Promoting young managers on the basis of their talent can be immature strategy cause but truth is Most executives seek out smart, aggressive people, paying more attention to their accomplishments than to their emotional maturity.
Promoting too quickly prevents them from developing key emotional competencies–such as value of building relationships with his peers, cross-functional challenges of developing this particular product regulating negative emotions during crises, and building support for change–skills that come only with time and experience. Worse, many “young and clueless” managers lack patience, openness, and empathy–qualities more vital than raw intellect at top leadership levels, where business issues grow more complex and stakes are notoriously high.
Aggressive and insensitive, fast-tracked managers may pooh-pooh relationships with peers and subordinates–not realizing they need those connections to conquer problems. Issues become crises, defeating managers. Your company, customers, and employees all pay the price.
Delaying promotions so that managers can mature emotionally. This isn’t easy. You must balance confrontation and support, patience and urgency–and risk losing your finest. But premature promoting carries far greater risks.
These problems can be tackled by following methods:
1. Deepen 360-degree feedback. Provide broad and deep feedback to help managers see themselves as others do–a must for building self-awareness. Give them verbatim written responses to open-ended questions from a wide variety of peers and subordinates, not just you. Managers may discount your views as biased or uninformed. Allow time for reflection and follow-up conversations.
2. Interrupt the ascent. To help managers learn to move others’ hearts and minds, give them special assignments outside their typical career path. They’ll have to master negotiation and influence skills, rather than relying on rank for authority.
3. Act on your commitment. If you’ve warned managers that promotion depends on emotional competencies, follow through. These competencies are not optional.
4. Institutionalize personal development. Make it clear that success at your company hinges on emotional competence.
5. Cultivate informal networks. Encourage managers to forge mentoring relationships outside the usual hierarchy. They’ll encounter diverse leadership styles and viewpoints, gain opportunities for reflection–and mature emotionally.
This article “Young and the clueless” envisage to highlight the challenges faced by the group leaders today. It states that most leaders today promote aggressive people by paying more attention to their accomplishments than to their emotional maturity. Thereby, ineffective leaders emerge in the process. In the past ten decades, there have been dozens of managers who have fallen victim to a harmful mix of their own ambitions and their bosses’ willingness to overlook a lack of people skills. I agree with this point. We see a trend where we see only successful employees being promoted. People fail to realise that personal success in no way guarantees the skills of a leader. It is a necessary condition but it’s not the only skill required. A true leader needs to not only have immense knowledge about his work, domain and sector but he/she also needs to have the necessary skills to motivate, lead and guide his team to success. For example, we have seen Sachin Tendulkar, he is a brilliant batsman but even he succumbed to the pressures of being a team Captain. The article also backs this up by research. According to the article, research states that the higher a manager rises in the ranks, the more important soft leadership skills are to his success. The article looks at five strategies for boosting emotional competencies and redirecting managers who need to work on their soft skills:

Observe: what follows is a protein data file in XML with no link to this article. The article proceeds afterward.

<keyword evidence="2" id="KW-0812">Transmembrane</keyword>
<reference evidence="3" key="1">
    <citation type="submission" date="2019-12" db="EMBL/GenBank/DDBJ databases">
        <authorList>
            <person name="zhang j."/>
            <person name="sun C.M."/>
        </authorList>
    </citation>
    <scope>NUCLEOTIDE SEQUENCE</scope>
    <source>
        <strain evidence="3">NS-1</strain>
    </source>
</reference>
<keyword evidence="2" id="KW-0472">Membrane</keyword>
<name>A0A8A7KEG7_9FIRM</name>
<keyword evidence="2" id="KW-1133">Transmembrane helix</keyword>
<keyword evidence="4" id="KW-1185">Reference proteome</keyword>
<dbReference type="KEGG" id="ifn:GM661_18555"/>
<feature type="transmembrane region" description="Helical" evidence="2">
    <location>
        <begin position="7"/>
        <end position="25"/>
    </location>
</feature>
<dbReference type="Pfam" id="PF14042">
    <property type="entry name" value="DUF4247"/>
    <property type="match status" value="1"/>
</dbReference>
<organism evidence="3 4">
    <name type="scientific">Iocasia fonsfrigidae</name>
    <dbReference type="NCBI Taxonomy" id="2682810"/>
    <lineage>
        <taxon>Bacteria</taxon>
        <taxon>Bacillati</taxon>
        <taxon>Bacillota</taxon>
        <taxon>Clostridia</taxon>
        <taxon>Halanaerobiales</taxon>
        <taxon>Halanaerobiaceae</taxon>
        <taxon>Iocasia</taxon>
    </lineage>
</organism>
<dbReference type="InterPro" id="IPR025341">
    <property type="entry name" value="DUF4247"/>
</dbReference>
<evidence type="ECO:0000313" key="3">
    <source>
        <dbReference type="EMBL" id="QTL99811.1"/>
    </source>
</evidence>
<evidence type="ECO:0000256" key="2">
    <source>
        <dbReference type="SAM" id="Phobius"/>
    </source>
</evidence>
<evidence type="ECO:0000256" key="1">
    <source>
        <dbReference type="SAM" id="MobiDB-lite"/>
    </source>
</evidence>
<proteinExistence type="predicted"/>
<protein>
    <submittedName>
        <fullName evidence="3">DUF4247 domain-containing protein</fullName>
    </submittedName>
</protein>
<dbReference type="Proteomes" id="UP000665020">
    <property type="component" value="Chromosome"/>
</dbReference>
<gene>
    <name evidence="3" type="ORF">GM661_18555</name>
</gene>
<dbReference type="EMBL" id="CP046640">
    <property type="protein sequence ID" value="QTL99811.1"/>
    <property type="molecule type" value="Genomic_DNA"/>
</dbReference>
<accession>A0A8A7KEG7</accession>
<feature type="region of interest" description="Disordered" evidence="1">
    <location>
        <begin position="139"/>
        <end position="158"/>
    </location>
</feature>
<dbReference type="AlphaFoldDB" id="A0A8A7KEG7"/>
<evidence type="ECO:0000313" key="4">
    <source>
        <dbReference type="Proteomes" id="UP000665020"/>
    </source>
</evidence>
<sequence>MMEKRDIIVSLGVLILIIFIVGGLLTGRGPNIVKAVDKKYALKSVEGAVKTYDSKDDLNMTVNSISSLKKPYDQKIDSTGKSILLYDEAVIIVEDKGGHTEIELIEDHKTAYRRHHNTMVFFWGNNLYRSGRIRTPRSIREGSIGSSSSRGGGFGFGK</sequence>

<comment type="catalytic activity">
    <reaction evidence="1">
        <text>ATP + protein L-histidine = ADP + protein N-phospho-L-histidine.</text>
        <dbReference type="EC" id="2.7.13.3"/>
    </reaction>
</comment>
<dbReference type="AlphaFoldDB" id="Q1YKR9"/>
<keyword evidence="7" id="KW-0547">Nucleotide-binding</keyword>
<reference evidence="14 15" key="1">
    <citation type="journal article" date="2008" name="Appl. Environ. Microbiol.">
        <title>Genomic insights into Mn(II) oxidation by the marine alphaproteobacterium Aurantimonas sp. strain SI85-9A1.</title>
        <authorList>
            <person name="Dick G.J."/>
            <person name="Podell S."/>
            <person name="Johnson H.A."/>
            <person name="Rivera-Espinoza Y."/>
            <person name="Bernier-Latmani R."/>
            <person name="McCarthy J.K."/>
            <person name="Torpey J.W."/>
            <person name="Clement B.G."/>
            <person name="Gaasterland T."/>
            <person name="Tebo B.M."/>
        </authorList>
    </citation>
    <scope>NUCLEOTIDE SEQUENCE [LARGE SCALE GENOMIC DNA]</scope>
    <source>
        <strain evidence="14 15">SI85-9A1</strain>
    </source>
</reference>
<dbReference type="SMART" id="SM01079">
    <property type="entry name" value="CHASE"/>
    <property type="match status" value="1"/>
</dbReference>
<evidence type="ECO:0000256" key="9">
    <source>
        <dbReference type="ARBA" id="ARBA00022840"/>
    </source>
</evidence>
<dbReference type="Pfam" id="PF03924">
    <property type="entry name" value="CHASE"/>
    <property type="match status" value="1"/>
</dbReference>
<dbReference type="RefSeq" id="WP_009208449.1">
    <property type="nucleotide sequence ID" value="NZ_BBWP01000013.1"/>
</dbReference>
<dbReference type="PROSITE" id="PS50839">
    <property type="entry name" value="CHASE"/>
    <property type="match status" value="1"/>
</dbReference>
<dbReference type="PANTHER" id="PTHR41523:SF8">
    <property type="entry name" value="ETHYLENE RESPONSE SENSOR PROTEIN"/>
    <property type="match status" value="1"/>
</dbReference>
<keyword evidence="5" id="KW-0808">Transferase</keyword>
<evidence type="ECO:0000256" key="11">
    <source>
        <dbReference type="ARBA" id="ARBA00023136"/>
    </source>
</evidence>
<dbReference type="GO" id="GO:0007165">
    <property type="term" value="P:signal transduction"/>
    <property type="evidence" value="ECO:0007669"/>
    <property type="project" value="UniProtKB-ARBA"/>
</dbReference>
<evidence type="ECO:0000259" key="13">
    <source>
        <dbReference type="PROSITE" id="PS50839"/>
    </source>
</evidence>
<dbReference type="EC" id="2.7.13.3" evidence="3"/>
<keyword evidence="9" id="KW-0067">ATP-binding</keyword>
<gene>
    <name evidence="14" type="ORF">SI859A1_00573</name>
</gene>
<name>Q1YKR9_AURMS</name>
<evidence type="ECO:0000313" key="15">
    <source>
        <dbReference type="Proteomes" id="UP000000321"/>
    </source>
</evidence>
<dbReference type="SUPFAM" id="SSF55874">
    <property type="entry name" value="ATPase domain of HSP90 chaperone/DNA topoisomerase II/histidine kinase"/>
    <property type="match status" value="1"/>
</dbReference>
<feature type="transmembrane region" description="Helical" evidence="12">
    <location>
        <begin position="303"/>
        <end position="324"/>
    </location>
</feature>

1. Deepen 360-degree feedback
States that we should interview a wide variety of the manager’s peers and sub-ordinates and let him read their responses
2. Interrupt the ascent
Instead of promoting the inexperienced manager, help him build his soft skills by assigning him cross-functional assignments where he can’t rely on rank to influence people
3. Act on your commitment
Hold the manager accountable for his interpersonal skills. Take a tough stance like demoting him or deny promotion but with the promise that changed behaviours will be ultimately awarded
4. Institutionalize Personal Development
Make emotional competence a performance measure. Institute formal training and development programmes.
5. Cultivate Informal Networks
Encourage the manager to develop informal learning partnerships with peers and mentors in order to expose him to different leadership styles and perspectives.
While in theory the article does seem to be very effective, there are many limitations that senior leaders face today. It is not easy to defer the promotion of a successful candidate. Due to increased competition among firms, a successful employee can easily leave the firm for another firm. This will lead to loss of a valuable employee as well as increased recruitment costs. Apart from that, the first recommendation of using 360-degree feedback seems like a reasonable and effective tool which will be easier to implement. Even the recommendation of institutionalizing personal development seems to be a reasonable idea. However, it will lead to increase in operational costs for the company. In today’s world it also depends on which industry or sector the company is working in that determines the kind of cash flows that it generates. Not every firm will have the resources to implement such measures. To summarize, the challenges highlighted in the article are apt and the recommendations are well backed with facts. However, the article would be more effective if it acknowledges the limitations in implementing these recommendations and gives a few more to suggestions to overcome them.